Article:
International

China Says Foreign Investment Welcome Despite Potential US Restrictions

Open Markets Will Continue In China Despite Trump’s Restriction Threats

China’s financial markets will stay open and foreign investment will be welcomed even though U.S. President Donald Trump is calling to curtail funds.

“We will take further steps to promote high quality two-way financial opening, encourage foreign financial institutions and funds to invest in the domestic financial market to boost the competitiveness and dynamism of the domestic financial system,” according to a summary from the eighth meeting of the Financial Stability and Development Committee, Bloomberg reported on Sunday (Sept. 29).

The U.S. is planning talks with China following the Chinese week-long holidays that start Oct. 1.

“Chinese efforts to enhance reform and opening will be slowed down in the short term, but it will never be stopped,” Liao Qun, Hong Kong-based chief economist with China Citic Bank International Ltd., told Bloomberg. “China could explore European, Southeast Asian and the Belt and Road markets in lieu of the U.S.”

The flow of Chinese cash into America has fallen almost 90 percent since Trump became president.

The decline has impacted numerous industries, including Silicon Valley startups, the Manhattan real estate market and state governments. As for the cause, blame it on a combination of stricter regulatory scrutiny in the U.S. as well as Beijing’s tougher limits on foreign spending.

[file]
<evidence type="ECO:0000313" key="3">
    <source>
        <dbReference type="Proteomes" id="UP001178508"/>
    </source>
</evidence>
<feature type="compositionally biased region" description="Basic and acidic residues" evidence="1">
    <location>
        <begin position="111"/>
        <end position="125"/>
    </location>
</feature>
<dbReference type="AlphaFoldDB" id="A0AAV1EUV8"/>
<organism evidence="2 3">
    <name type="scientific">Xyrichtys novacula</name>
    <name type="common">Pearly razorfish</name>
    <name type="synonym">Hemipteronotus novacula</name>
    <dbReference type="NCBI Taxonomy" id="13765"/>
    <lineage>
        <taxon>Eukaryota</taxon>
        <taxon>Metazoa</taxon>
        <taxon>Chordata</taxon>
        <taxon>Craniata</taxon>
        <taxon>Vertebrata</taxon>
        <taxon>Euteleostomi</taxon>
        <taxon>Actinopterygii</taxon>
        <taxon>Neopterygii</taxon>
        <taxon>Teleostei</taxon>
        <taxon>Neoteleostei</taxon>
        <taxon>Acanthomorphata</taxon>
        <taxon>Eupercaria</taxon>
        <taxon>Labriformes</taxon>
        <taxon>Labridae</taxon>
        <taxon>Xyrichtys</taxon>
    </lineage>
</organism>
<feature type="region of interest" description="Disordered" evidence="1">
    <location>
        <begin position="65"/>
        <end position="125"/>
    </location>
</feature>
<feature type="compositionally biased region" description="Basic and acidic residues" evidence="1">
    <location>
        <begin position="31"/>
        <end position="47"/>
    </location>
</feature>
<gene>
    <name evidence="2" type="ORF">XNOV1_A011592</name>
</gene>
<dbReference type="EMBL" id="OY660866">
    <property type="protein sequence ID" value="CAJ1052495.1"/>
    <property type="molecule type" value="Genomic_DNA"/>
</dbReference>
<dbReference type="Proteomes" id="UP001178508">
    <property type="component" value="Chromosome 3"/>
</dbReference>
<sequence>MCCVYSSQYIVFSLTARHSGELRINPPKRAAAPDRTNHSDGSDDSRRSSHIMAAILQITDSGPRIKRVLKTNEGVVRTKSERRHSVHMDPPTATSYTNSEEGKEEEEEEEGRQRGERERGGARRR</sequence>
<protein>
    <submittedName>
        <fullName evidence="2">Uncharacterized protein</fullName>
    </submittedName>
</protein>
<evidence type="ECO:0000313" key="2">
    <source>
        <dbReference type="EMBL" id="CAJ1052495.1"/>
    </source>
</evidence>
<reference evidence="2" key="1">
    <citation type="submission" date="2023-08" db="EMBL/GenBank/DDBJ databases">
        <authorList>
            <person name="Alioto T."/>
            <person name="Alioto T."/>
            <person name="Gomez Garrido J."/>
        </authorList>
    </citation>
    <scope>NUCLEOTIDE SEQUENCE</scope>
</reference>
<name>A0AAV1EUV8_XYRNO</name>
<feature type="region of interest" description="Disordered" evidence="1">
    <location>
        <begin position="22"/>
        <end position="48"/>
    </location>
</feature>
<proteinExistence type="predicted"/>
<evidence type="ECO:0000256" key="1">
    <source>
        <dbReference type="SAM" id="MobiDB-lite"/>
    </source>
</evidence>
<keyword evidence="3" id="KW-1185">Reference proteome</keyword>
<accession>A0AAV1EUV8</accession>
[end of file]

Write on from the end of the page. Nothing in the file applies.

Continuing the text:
“The fact that foreign direct investment has fallen so sharply is symbolic of how badly the economic relationship between the United States and China has deteriorated,” said Eswar Prasad, former head of the International Monetary Fund’s China division, according to The New York Times. “The U.S. doesn’t trust the Chinese, and China doesn’t trust the U.S.”

As a result, Chinese investment in the U.S. fell to $5.4 billion last year from a high of $46.5 billion in 2016, a decrease of 88 percent. And preliminary figures through April of this year show only a small boost from last year, with transactions at $2.8 billion.

“I certainly hear in conversations with investors a lot of concern about whether the U.S. market is still open,” said Rod Hunter, a lawyer at Baker McKenzie who specializes in foreign investment reviews. “You have a potentially chilling effect for Chinese investors.”

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